I last saw the Frankenstein Monster in the original run of Marvel Team-Up. Frankencastle appeared to displace him. In this issue of Fearsome Four, the Frankenstein's Monster relates how he got involved in the hunt for Man-Thing and where he has been since, the seventies.
Montclare comes up with a smart answer to the question, and it does tie into Fear Itself, which may or may not be a good thing depending on your opinion of Marvel's latest. Fortunately, for those who don't care, myself included, the answer is awash in continuity from one of Marvel's oldest Silver Age titles. That title also feeds to the startling finale that earns Fearsome Four it's third bullet. Howard's right: "No one could've seen that comin'."
That's the good. As to the bad, well....Simon Bisley is a fantastic painter. His Batman/Judge Dredd will stand the test of time as an example of the finest Batman and Judge Dredd art in the history of both characters, and wowsers, did he make Judge Anderson sexy! As a penciler/inker, Bisely's illustration is scratchy, unattractive and often confusing. Having the characters morph into alternate versions of themselves helps nobody.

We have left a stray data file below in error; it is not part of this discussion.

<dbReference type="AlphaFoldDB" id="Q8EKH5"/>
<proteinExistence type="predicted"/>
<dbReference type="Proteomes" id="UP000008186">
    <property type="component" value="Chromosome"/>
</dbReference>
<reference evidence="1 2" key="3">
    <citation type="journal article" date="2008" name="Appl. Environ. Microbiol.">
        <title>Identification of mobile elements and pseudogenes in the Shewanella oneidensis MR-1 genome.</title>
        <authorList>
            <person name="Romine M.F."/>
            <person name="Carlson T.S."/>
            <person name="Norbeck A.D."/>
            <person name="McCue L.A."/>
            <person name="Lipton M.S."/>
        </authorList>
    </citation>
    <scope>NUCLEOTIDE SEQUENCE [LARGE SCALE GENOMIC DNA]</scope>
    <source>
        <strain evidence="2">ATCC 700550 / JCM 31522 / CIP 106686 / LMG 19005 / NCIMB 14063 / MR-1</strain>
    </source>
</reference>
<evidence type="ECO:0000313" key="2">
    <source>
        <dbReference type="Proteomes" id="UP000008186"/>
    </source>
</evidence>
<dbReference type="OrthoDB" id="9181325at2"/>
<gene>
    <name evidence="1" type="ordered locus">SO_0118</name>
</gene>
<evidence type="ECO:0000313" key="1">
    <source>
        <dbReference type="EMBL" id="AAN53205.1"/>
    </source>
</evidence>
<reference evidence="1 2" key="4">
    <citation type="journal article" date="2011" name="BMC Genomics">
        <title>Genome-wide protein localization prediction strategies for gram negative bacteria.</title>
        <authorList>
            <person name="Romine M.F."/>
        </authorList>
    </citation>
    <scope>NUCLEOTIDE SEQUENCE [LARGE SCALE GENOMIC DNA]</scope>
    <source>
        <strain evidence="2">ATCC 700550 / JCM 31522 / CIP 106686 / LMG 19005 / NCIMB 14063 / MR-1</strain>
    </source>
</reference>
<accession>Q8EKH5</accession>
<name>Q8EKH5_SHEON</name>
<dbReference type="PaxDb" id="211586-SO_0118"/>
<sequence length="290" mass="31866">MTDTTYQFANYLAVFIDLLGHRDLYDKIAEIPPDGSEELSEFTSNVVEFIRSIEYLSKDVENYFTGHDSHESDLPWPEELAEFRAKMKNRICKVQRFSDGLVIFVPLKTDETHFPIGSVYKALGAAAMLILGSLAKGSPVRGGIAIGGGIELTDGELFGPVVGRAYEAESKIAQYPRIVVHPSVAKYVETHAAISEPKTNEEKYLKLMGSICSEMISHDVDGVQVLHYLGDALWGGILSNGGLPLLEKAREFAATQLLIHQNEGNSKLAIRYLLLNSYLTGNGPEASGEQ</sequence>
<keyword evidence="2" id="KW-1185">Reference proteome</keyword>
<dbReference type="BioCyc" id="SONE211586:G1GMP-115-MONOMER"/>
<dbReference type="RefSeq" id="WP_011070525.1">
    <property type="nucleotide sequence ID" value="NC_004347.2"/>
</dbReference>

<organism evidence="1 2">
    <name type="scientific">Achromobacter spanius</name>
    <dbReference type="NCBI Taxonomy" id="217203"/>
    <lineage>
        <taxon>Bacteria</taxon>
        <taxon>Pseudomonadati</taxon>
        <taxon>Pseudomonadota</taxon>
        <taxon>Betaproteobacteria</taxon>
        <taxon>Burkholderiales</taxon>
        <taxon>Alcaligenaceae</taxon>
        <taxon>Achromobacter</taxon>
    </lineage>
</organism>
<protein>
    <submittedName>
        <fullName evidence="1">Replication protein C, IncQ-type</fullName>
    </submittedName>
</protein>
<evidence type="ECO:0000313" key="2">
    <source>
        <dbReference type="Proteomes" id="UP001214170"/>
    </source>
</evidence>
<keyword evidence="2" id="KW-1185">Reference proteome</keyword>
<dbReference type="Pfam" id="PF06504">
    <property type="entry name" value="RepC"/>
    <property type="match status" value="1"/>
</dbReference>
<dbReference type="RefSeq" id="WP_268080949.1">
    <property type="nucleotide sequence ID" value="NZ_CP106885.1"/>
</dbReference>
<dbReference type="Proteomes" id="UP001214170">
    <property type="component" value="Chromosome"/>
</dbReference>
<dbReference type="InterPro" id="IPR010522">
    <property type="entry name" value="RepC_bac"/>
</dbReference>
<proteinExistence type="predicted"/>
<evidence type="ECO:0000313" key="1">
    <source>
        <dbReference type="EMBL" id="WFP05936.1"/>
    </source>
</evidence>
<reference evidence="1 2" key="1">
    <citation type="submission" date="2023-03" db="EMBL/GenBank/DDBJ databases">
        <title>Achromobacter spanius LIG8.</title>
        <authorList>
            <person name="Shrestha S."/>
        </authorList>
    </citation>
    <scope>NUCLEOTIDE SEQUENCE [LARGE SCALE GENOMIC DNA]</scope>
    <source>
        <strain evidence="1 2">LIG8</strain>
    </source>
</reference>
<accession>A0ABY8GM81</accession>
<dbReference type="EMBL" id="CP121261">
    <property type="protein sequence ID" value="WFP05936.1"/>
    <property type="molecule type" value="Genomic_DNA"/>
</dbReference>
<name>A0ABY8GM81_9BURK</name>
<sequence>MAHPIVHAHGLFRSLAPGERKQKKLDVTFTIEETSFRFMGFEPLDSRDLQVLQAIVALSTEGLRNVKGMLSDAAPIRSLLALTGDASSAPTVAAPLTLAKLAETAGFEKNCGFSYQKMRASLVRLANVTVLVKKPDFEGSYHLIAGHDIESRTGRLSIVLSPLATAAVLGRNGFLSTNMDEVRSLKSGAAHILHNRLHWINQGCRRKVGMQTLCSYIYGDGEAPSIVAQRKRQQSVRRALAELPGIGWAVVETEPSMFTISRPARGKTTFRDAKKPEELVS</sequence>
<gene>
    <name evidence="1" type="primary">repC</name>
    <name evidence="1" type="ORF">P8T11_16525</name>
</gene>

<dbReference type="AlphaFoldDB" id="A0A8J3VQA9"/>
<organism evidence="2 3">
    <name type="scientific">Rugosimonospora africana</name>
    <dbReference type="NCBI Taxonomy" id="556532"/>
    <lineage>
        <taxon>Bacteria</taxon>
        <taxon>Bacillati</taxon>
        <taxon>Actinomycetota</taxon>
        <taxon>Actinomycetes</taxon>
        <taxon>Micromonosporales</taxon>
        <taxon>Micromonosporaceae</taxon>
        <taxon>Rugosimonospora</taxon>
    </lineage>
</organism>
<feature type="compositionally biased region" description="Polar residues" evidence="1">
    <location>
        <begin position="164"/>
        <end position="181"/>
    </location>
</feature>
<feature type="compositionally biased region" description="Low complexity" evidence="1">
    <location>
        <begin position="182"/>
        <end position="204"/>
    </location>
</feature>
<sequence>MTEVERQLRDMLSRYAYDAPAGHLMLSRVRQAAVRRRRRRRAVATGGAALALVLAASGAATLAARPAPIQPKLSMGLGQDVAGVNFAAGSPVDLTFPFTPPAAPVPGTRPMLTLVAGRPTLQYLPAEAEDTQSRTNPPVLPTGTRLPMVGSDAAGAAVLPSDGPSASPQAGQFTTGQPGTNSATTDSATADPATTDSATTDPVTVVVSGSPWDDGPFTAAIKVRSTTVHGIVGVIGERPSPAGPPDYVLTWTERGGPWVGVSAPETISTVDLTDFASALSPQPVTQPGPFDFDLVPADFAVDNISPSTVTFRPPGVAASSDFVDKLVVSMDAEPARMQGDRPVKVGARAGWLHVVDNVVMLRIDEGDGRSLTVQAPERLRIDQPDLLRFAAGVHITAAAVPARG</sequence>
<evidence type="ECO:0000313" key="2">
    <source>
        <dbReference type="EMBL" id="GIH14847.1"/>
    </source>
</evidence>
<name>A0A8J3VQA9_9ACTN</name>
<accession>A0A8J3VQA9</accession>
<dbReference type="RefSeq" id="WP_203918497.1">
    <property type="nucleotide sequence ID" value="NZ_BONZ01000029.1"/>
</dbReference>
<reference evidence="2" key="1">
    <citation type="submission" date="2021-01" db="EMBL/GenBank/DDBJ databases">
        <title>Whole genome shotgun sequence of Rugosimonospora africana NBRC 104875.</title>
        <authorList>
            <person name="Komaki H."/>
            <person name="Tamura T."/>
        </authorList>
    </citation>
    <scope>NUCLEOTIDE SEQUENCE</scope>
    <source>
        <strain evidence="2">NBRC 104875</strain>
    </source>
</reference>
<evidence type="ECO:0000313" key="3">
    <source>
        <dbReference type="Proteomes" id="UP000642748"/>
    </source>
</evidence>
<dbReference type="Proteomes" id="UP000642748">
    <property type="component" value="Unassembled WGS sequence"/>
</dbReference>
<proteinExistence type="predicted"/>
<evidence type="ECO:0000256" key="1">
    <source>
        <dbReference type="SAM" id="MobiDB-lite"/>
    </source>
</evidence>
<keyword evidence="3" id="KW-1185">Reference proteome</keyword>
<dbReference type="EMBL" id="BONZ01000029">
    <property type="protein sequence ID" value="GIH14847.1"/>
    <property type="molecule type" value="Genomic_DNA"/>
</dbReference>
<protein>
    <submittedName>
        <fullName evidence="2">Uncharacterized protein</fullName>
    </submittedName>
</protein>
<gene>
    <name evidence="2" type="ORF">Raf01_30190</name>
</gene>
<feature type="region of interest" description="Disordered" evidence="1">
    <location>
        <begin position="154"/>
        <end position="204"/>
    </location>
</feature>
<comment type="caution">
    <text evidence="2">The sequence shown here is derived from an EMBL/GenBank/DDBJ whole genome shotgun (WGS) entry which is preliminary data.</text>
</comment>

Stronger art can be found in the Frankenstein Monster's flashback, and Ryan Bodenheim contributes excellent scenes of straighter super heroics. His depiction of the defacto Defenders' battle against the mystery villain is the best part of the book.
Setting aside the art for a moment, Montclare uses Nighthawk's off kilter personality to create friction that wasn't necessary. As much as I like the return of Nighthawk's edginess, he is still an experienced superhero, and he should be a lot smarter than demonstrated here.
Ray Tate's first online work appeared in 1994 for Knotted. He has had a short story, "Spider Without a Web," published in 1995 for the magazine evernight and earned a degree in biology from the University of Pittsburgh. Since 1995, Ray self-published The Pick of the Brown Bag on various usenet groups. In the POBB, as it was affectionately known, Ray reviewed comic books, Doctor Who novels, movies and occasionally music. Circa 2000, he contributed his reviews to Silver Bullet Comic Books (later Comics Bulletin) and became its senior reviewer. Ray Tate would like to think that he's young at heart. Of course, we all know better.
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